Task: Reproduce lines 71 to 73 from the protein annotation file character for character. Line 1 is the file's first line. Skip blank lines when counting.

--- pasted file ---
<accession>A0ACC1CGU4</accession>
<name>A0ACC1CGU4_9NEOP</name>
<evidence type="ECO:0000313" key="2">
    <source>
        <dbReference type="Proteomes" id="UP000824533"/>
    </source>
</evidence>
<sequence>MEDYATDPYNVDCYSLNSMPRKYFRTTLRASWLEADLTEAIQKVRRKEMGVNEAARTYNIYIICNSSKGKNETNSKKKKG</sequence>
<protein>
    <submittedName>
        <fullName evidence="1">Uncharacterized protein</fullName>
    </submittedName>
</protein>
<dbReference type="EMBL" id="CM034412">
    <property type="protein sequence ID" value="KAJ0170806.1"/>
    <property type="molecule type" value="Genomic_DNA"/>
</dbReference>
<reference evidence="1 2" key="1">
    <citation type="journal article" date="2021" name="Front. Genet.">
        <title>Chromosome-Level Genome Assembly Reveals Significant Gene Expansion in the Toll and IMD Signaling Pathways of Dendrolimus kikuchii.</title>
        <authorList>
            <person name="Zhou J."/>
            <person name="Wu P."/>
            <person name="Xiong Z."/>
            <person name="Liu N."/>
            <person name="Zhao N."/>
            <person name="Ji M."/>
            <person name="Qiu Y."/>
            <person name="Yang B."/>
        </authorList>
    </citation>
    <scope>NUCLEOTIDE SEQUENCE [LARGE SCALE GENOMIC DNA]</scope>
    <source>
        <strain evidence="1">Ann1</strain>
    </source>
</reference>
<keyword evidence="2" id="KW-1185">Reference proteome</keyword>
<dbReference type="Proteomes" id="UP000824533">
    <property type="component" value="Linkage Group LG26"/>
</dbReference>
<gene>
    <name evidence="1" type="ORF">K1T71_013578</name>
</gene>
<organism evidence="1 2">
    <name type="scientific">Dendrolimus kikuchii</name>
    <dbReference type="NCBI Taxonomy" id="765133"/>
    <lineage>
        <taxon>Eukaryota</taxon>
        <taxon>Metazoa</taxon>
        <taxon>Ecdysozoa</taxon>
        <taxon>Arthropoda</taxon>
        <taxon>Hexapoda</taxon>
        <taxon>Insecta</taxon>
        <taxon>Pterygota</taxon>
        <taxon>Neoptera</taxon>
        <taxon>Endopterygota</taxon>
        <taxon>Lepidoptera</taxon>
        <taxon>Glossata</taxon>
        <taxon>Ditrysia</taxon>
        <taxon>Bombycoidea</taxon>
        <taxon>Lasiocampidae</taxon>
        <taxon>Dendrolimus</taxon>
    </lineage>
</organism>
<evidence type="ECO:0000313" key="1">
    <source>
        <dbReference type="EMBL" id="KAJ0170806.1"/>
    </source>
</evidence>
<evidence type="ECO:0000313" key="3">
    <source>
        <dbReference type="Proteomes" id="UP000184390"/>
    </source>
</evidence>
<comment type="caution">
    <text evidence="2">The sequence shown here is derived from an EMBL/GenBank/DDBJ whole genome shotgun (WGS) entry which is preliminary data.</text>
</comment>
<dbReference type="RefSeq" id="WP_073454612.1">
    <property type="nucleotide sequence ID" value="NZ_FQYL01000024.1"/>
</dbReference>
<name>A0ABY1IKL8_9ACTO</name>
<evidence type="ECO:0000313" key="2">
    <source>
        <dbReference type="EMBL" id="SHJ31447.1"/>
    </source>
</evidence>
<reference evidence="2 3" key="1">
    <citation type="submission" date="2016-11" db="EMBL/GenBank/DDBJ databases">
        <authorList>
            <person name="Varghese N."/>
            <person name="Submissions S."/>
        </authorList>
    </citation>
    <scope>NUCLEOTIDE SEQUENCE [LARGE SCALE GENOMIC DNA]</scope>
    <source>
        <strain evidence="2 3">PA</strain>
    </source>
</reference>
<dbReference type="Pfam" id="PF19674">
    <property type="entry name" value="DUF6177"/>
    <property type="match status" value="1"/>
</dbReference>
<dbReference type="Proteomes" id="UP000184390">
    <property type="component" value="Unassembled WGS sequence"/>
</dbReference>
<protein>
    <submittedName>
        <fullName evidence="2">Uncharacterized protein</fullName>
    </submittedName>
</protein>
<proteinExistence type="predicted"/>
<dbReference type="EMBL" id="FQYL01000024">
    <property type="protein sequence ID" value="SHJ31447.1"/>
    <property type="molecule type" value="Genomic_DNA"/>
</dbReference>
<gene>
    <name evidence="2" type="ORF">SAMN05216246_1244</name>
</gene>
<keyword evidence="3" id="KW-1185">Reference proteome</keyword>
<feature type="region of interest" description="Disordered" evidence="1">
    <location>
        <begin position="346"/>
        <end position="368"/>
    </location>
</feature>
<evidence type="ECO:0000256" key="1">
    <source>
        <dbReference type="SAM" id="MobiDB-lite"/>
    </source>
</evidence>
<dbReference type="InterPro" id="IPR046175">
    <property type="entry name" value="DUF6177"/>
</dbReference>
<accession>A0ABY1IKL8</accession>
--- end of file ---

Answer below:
    <source>
        <dbReference type="Proteomes" id="UP000184390"/>
    </source>